Sunday, April 26, 2009

Goodbye to Anne

When I was a young teenager, seances were always part of the agenda for slumber parties, and Anne Boleyn was the number one person we tried to raise. I'm not the only one who has been fascinated by this woman over the past five hundred years. She has shown up countless times in fiction, opera, movies, plays, poems, ballet, painting, etc. She is currently back in the limelight with popular series, The Tudors, which was almost coincident with the movie version of The Other Boleyn Girl.

Here's my previous post on The Tudors.

I'm now in the middle of season 2 of The Tudors, and Anne is in the Tower, having just watched the executions of her brother, favorite court musician, Sir Henry Norris, Sir William Brereton/Sir Francis Weston (I think The Tudors merged these two together).

Having watched a number of HVIII movies, I'm overall pleased with how Anne is portrayed in this one. Certainly vivacious and ambitious, Natalie Dormer did a superb job of portraying Anne's sinking into paranoia due to the stress of being married to HVIII and daughter to Thomas Boleyn. I liked how The Tudors version of the story stressed her fall being due in some significant measure to her quarrel with Cromwell regarding how the money the crown obtained when the Catholic institutions were ransacked was used. I don't think any of the other film/video versions covered this much if at all.

There are many candidates for villain in this series--with HVIII leading the pack, along with Wolsey, Cromwell, even Charles Brandon, Duke of Suffolk--but I think the prize for the one playing the villain most consistently and without mitigating circumstances goes to Thomas Boleyn.

While Anne's uncle, Duke of Norfolk showed up earlier in the series, I don't remember seeing him much, if at all, in recent episodes, leaving up to Anne's fall--I think the writers pretty much gave Thomas Boleyn all the credit for manipulating HVIII and Anne into the path that they took.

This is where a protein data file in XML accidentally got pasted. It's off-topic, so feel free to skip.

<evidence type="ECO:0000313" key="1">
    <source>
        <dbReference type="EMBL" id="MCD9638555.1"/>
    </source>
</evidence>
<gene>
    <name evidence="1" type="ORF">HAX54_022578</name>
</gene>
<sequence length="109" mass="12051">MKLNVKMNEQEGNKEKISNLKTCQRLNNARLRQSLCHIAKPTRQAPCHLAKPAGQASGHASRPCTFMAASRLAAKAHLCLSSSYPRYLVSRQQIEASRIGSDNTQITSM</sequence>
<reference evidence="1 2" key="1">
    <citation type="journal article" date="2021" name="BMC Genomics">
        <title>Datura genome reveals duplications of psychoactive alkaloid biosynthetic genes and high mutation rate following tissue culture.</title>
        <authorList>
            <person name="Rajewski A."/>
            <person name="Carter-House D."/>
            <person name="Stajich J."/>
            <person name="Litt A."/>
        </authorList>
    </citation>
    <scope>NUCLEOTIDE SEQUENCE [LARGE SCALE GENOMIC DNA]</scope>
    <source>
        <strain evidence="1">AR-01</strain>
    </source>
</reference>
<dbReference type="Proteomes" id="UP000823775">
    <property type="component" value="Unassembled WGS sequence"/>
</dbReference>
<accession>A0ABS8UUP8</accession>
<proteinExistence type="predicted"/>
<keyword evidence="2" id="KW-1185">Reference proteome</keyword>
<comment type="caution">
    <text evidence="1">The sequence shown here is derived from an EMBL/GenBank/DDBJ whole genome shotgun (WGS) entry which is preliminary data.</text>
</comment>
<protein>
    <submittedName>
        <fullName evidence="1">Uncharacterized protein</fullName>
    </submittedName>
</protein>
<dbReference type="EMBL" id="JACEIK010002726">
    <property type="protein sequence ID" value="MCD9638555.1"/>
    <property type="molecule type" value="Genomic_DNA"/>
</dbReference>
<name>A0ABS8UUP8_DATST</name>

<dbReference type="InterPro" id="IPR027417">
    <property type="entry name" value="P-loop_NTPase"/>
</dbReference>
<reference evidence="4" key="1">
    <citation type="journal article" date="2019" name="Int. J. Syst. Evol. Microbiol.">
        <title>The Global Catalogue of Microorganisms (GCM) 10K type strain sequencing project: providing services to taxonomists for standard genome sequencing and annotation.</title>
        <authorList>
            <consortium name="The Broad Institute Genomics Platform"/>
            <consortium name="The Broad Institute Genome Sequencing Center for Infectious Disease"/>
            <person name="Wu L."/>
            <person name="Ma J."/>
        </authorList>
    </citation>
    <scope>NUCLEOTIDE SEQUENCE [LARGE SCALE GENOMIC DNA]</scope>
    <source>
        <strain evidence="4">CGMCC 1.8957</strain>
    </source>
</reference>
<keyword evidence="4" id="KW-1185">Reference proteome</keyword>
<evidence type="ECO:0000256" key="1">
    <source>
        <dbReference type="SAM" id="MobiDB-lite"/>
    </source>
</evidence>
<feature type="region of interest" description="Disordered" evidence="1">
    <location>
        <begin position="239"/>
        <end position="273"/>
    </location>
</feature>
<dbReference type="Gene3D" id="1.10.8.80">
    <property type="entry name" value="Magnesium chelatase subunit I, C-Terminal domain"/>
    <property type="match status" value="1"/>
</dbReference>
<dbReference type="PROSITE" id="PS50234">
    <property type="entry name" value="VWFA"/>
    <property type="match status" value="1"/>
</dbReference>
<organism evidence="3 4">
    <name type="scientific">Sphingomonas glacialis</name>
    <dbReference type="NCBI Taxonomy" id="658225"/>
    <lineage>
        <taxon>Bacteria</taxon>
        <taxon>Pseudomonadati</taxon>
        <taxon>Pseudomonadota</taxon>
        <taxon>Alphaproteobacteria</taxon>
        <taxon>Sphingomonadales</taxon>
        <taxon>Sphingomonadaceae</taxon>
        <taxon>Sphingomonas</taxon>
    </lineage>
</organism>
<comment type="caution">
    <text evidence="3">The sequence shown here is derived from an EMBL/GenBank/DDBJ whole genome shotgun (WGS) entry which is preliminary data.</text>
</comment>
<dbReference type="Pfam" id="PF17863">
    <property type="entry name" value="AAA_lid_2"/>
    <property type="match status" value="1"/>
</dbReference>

The Tudors paints a much more sympathetic version of Anne than I have seen in awhile. She is shown as a complex person, not merely an attractive monster who flew too close to the sun.


  1. I agree that the Duke of Norfolk seemed to take a bit of a backseat in The Tudors. I also agree that The Tudors did portray a more sympathetic version of Anne, although they still seemed to show a dark side to her - the poisoning, the hatred of Catherin and Mary, her vindictive tongue etc. I thought that Natalie Dormer was brilliant as Anne because she played her as feisty, intelligent, passionate and captivating. The delivery of the execution speech was a fine performance.

  2. Thanks for stopping by, Claire. I love your site:

    I think there's no doubt that Anne had a dark side, but part of the fascination, I think, is that she also completely captivated (i.e., bewitched) HVIII, and reconciling that fact with her fall makes her one of the most interesting people in history.

    Looking forward to the execution speech. Coming on Netflix probably next week.

  3. Hi Jane,
    Thanks for commenting on my site too and adding a link. I'll add your site to my wiki site as a recommended literature site.
    I love your site and I love literature. I was lucky enough to grow up near Stratford-upon-Avon and so have seen many of Shakespeare's plays performed and went past his birthplace all the time. I also love Jane Austen - particularly Northanger Abbey and, of course, Pride and Prejudice. Do you like "Gothic" novels like Mary Shelley's Frankenstein, Oscar Wilde's The Picture of Dorian Gray and Bram Stoker's Dracula? I love them. It's funny when you think that Northanger Abbey and some of Elizabeth Gaskell's novels are "gothic" too.

  4. P.S. See YouTube for Anne's execution speech.

  5. Claire - I do like Gothic novels--Jane Eyre and Wuthering Heights, certainly, and Dracula was fantastic. I'm visiting Whitby in June (it's after Haworth and Stratford on the itinerary) and I'm planning on taking the Dracula tour. Gaskell definitely has her dark, Gothic side. It's been so long since I read Dorian Gray - ought to put that on the reread list.

    Thanks for the suggestion to utube AB's speech. What a resource that is!